Think it’s too hard to get iOS hands-free calling working with Siri? Let one of our resident iOS wizards Quinton Pryce show you how to get it going with intents! If this piques your interest as an iOS developer, you should definitely check out our current job openings.
SiriKit is a wonderfully complex, but disjointedly documented, feature Apple has provided iOS developers. Though the docs make adding “Hey Siri” commands appear difficult, it actually doesn’t amount to much work at all and can be done in under a half hour’s time.
To start, we need to pick a particular intent for Siri to handle. Coming from a calling and texting platform like TextNow, it makes sense to start with one or the other, and for the purposes of this how-to, we are going to add Siri for calling.
An object representing a user’s intent to use an app (i.e. the user’s intent to make a call.)
– def’n by me
Lay the groundwork
- Add Siri to your bundle identifiers capabilities.
- Define the Siri usage description in your info.plist.
- In your app’s lifecycle, request authorization to use Siri.
Xcode Project Setup
Now that we have our intent picked out (calling), we begin begin with the Xcode project additions which starts with adding the
3) Modify the “Supported Intents” to have at the very least
Processing information from Siri
The extension we just created has one class in it,
IntentsHandler. This is where the system will call to our extension to handle the intent.
The only things that should be done in this class are asking Siri to confirm information, and sending the intent to the main app. The class is pre-filled by default with the messaging intents which we can nuke and add our
INStartCallIntentHandling protocol inheritance.
Asking Siri to confirm information
In order to place a call, the user needs to specify a contact or phone number. Depending on whether the user provides a phone number or a contact’s name, we may need to ask Siri to confirm any ambiguity with the user’s request.
It is worth noting that the intent object — in our case
INStartCallIntent — passed back and forth between Siri and our extension, will inevitably be the same object that gets passed to the main app. The
IntentsExtension‘s only priority is to fill that intent with the information needed to complete the task in the main app. Since your
IntentsExtension should be stateless, you can use the intent object to store any values that may optimize information processing (ie. storing a search key or a contact result that may speed the search up after Siri comes back with more information from the user).
We can start by defining the
resolveContacts(: ) method. Keep in mind that this
resolveContacts(: ) method is specific for calling and not all intents will require you to resolve contacts. That being said, no matter what information you need from the user, you may still need to confirm ambiguity with the user which will follow the same process outlined here.
This method will receive calls from SiriKit every time the user makes a request to your app (ie. “Call Quinton with TextNow” or “Call 555-555-1234 with TextNow”).
Resolving a phone number is fairly simple, because it will come back on the
personHandle value, but resolving contacts is a little trickier. If you end up not needing to resolve contacts you can skip to the next heading.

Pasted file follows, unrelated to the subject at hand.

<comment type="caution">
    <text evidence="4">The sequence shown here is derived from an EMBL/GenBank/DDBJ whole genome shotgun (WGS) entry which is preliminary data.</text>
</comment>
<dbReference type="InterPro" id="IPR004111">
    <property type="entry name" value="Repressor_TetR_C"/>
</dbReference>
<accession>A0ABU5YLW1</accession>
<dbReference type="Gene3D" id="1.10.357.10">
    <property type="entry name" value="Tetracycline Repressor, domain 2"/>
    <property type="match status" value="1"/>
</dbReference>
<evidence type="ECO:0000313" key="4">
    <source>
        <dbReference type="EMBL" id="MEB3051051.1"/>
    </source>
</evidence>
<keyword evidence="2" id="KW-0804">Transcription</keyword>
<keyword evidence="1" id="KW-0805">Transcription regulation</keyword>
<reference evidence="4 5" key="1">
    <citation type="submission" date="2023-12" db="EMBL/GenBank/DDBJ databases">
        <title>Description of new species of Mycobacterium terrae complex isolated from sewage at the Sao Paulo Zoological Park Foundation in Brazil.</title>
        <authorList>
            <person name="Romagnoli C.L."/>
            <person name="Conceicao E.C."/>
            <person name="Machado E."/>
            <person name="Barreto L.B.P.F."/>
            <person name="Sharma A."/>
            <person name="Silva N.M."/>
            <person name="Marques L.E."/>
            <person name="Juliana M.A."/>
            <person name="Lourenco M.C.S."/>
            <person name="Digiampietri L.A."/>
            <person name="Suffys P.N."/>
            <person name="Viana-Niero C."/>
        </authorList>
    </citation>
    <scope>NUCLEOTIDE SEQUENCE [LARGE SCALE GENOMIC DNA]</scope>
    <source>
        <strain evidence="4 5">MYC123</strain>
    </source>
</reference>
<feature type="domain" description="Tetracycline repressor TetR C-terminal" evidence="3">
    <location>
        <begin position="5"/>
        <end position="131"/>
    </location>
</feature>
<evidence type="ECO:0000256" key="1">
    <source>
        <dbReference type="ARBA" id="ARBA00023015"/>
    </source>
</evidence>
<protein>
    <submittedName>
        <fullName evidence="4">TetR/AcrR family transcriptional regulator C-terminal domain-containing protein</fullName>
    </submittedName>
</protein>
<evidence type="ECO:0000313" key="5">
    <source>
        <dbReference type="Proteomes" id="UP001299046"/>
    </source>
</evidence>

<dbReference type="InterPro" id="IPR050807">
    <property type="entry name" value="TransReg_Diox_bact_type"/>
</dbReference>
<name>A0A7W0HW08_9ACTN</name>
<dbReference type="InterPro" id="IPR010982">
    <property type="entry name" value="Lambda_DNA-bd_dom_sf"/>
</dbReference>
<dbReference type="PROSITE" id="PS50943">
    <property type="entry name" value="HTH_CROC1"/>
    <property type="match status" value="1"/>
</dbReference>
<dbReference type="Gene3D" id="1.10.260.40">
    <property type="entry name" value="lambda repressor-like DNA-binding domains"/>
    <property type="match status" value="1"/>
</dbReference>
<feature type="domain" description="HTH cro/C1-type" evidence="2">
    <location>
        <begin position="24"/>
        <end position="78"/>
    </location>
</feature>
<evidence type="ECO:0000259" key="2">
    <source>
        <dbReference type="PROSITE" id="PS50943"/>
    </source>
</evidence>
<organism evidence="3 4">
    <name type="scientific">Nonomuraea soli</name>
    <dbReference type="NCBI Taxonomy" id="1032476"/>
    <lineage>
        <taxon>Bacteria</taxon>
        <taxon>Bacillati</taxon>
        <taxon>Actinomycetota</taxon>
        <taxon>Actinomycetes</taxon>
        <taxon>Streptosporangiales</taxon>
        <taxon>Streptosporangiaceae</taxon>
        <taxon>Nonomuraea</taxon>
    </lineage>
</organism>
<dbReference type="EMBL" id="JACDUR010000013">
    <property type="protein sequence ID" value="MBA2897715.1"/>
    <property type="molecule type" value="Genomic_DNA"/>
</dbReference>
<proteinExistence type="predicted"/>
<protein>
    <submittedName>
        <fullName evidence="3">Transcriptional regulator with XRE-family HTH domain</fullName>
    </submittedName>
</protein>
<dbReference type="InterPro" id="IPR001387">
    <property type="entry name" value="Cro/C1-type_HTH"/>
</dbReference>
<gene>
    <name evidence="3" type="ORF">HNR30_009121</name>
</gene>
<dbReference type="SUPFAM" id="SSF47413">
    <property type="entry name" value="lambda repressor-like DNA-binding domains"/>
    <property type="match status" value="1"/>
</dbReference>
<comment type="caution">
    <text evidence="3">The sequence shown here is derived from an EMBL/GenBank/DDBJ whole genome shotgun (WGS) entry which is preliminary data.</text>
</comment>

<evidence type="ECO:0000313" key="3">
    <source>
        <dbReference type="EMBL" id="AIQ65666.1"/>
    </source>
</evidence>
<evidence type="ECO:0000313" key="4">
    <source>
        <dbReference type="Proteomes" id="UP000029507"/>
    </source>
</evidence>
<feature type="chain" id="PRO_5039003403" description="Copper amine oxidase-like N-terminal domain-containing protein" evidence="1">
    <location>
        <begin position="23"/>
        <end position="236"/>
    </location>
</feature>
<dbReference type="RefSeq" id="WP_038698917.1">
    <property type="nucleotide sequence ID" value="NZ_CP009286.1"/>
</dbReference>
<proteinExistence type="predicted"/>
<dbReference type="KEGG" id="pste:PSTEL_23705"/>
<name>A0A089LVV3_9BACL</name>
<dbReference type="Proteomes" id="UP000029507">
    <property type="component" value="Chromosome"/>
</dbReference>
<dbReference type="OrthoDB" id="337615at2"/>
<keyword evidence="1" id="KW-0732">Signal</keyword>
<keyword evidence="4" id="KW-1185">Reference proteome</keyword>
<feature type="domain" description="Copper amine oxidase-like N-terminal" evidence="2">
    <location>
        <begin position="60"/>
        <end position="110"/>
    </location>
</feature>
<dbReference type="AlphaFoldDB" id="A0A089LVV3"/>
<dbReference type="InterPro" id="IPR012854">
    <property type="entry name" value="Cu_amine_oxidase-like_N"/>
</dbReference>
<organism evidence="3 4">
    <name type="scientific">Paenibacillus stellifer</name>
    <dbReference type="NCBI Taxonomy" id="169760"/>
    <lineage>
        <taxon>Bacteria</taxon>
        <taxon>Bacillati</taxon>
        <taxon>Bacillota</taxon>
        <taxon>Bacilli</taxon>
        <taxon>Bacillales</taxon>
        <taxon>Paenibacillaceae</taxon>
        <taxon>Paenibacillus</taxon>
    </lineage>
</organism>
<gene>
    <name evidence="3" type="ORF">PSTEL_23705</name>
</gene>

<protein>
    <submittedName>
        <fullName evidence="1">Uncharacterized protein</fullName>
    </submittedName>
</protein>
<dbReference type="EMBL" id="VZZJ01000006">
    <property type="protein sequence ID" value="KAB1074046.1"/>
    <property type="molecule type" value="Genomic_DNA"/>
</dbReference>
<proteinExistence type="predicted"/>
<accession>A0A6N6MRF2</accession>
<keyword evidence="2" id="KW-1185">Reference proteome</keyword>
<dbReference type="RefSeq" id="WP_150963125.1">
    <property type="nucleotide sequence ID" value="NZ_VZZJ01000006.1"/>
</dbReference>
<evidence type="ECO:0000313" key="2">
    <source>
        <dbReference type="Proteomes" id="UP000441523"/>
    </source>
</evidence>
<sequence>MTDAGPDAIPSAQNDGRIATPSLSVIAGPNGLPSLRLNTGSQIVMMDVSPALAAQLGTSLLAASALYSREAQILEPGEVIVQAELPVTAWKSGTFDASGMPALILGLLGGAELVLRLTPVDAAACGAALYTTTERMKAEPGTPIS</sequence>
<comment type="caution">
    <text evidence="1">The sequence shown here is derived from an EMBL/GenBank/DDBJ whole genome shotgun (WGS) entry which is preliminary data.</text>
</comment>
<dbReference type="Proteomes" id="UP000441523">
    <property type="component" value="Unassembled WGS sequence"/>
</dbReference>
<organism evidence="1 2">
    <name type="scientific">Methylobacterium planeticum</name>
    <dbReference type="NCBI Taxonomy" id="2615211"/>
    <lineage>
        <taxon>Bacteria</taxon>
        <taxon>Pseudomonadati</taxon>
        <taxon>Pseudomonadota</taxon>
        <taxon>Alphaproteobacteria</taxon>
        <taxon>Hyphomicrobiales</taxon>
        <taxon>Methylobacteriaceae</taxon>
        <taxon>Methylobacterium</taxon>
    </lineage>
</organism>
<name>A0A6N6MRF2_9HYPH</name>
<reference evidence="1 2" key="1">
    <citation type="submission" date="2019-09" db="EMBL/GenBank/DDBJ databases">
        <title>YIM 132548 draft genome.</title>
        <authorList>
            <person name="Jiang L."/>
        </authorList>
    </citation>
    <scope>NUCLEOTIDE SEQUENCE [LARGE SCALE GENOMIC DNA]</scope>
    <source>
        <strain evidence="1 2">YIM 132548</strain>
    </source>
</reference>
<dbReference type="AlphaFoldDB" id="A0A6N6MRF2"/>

To resolve a contact’s name (ie. Quinton) you will need to write an implementation of the
CNContactStore to search through the user’s contacts and match the given name with a contact (example:
IntentPersonProvider.swift). At this point we may need to ask Siri to confirm the information because the found contact may have multiple numbers. For details on this and what options there are for resolving contacts and what information you can ask Siri to get from the user, see the
IntentHandler implementation method
Sending a confirmed contact’s phone number to the main app
After we have confirmed that the information provided by the user can be processed by our main app (ie. we have a valid phone number), we can send that information to our app.
The implementation for sending the intent is very simple. Our IntentHandler, by default contains the
handle(: ) implementation.
The only responsibility of this method is to build the response with the provided intent (and in our case, ensure that the
INPerson object within it has a phone number).
Receiving the intent in our main app
Depending if we are using a
`SceneDelegate` or an
`AppDelegate` (or both), we’ll need to make sure we can receive the intent and dispatch the phone number to our calling mechanism.
Where to go from here
At this point we have set up our extension, confirmed the information, and sent the data to our app.
You can continue to build this extension out to add more intents which can be done by adding more supported intents to our Xcode project. Whether those items are custom intents or the intents that apple has baked in is up to you, but whatever you decide the same pattern applies: Receive request, confirm information, send to your app.
You can debug both sides of this implementation (confirming the intent in the extension, and handling the intent in the main app.
To debug intent confirmation in the extension
- Install your main target to the simulator/device.
- Select the
IntentsExtensionas the target and run it.
- When prompted for which app to launch, select your main app.
To debug intent handling in the main app
- All you need to do is run your main app. With the extension already embedded in the app, the extension will compile and install alongside your app.